“Please note, out of hundreds of pictures & countless videos, I have tried to be as discreet as possible with images of Kabang…I know it’s not pleasant to see her injuries, but when you’re loved, like she is, it doesn’t matter what you look like. Kabang really is one in a million & very, very lucky…she was actually meant for the  cooking pot!” 

This past February, a family dog in the Philippines was credited with saving two children from getting hit by a speeding motorcycle, by throwing herself in the path of the bike.

The dog named Kabang lost the top part of her jaw and face. It was a horrific injury, but she survived. A local vet asked the family to turn over the dog to their custody for euthanasia. But the grateful family refused to put down the loyal and pregnant dog. Kabang has since given birth to her six puppies.

When people heard about Kabang’s courageous actions and her plight, there was outpouring of goodwill and concern for the dog. This week it was announced that Kabang will be flown to the United States so she can undergo reconstructive surgery, in order to survive.

According to the Inquirer Global Nation, a group of veterinarians, animal lovers and humanitarian groups helped raise enough money to organize the trip and surgery.

“Kabang is going to the US with the help of many kind-hearted individuals and donors, who would like to see the dog…live longer. Her story inspired many people especially animal lovers,” veterinarian Dr. Anton Lim said, citing a confirmation from Ramona Consunji of the Animal Welfare Coalition.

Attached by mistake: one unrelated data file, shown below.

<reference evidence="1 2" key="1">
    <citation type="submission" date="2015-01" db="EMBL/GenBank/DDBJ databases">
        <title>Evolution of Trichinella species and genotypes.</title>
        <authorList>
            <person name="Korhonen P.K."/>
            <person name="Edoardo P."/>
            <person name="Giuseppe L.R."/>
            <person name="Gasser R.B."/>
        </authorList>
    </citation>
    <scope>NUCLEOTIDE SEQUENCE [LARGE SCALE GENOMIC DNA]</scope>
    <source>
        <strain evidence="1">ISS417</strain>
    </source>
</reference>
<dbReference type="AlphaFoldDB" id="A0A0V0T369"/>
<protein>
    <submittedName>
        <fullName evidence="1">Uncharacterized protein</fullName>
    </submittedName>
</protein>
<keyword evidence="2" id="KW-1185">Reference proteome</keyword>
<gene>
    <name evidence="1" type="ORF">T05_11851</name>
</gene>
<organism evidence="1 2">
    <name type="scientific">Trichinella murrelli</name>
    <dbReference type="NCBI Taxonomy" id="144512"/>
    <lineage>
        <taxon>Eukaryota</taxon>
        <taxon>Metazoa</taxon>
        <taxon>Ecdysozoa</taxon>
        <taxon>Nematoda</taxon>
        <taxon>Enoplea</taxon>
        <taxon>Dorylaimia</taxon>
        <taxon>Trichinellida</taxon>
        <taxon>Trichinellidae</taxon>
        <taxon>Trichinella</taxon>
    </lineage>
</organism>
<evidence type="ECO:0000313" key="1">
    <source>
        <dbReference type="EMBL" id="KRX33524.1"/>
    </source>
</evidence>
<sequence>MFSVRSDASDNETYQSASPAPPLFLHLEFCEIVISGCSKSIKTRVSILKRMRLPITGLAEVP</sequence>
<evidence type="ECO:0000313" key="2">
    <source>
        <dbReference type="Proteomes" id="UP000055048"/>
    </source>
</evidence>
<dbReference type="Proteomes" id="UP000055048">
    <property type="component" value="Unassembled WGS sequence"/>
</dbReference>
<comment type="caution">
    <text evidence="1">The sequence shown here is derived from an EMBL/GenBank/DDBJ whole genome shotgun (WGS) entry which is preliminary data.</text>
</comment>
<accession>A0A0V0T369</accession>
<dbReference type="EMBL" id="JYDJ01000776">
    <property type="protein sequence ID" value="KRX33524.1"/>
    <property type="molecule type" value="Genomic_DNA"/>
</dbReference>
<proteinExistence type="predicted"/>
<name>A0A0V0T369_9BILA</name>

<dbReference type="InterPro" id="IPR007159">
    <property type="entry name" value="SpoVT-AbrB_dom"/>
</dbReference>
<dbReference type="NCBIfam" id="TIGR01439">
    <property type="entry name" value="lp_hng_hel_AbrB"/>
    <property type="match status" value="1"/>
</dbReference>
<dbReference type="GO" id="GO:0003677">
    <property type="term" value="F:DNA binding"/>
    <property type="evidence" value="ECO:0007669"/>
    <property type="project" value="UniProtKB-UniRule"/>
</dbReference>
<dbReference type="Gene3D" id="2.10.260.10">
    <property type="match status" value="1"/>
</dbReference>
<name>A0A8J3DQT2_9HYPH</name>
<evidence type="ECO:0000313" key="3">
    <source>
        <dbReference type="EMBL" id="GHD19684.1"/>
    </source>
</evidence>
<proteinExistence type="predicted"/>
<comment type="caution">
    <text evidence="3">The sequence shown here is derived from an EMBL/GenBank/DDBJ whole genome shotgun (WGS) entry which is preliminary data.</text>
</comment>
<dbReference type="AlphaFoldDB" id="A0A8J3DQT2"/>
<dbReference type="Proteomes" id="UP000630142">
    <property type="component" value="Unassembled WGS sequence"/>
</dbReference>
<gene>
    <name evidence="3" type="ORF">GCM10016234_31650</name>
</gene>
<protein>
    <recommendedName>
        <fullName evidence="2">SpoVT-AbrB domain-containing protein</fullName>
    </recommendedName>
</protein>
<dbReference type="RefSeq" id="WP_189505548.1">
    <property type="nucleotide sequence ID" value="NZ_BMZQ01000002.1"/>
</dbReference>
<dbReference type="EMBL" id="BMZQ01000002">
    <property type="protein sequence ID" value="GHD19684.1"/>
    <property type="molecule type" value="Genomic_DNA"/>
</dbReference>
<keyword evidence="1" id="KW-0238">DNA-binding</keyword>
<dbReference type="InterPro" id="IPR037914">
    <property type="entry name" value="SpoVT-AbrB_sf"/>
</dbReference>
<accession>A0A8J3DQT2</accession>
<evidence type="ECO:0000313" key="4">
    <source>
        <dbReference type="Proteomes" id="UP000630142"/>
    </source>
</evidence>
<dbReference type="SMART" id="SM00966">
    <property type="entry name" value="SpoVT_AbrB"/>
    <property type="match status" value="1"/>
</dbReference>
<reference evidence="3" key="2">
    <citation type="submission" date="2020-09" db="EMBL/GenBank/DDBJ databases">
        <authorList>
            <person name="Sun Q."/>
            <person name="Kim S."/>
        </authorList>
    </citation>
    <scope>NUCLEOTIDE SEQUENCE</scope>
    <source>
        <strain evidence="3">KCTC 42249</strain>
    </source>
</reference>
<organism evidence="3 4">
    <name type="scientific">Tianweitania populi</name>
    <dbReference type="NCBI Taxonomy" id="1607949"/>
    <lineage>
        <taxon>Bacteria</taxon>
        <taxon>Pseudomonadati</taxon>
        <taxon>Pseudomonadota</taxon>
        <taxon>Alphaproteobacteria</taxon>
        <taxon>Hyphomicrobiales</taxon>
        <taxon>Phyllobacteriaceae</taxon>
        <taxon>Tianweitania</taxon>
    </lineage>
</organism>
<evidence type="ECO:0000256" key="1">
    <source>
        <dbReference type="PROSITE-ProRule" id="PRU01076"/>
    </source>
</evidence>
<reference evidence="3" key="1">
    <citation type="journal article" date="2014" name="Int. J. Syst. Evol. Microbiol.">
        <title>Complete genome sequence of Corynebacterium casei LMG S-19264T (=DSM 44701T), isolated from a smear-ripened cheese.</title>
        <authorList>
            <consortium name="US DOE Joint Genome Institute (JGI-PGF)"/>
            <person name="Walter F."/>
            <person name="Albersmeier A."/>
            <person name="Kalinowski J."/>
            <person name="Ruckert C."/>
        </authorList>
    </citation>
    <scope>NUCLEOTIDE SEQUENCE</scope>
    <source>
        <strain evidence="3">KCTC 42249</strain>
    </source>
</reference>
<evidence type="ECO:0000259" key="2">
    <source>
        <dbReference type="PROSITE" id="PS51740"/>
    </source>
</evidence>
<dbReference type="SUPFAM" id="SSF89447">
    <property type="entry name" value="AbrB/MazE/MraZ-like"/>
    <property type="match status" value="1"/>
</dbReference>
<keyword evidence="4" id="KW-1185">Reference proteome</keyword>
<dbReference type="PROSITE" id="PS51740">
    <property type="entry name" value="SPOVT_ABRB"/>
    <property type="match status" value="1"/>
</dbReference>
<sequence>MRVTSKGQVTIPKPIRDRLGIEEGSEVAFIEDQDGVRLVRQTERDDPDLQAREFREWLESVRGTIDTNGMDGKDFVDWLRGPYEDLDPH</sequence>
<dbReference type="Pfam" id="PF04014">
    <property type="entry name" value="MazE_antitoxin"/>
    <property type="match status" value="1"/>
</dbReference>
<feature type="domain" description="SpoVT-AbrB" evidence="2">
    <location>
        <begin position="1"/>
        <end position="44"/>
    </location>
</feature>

The plan is to fly Kabang over to the US within the month. Karen Kenngott, the US coordinator for Animal Welfare Coalition, said: “The more time that goes by, the more Kabang is at risk of infection. Fungal infections can be especially difficult to eradicate and any infection in the bone can be a lengthy process to treat at best. Her chances are better the sooner she can get those wounds closed.” Dr. Kim also agrees speed is of the essence now. Kabang is already losing one of her remaining upper molars, a tooth very important for chewing food because of an earlier infection.

Kenngott said Kabang would be operated on at the Veterinary Medical Teaching Hospital of the University of California in Davis, “under a team of multi-disciplinary doctors and surgeons led by Dr. Boaz Arzi.” Arzi is a maxillofacial and dental surgeon.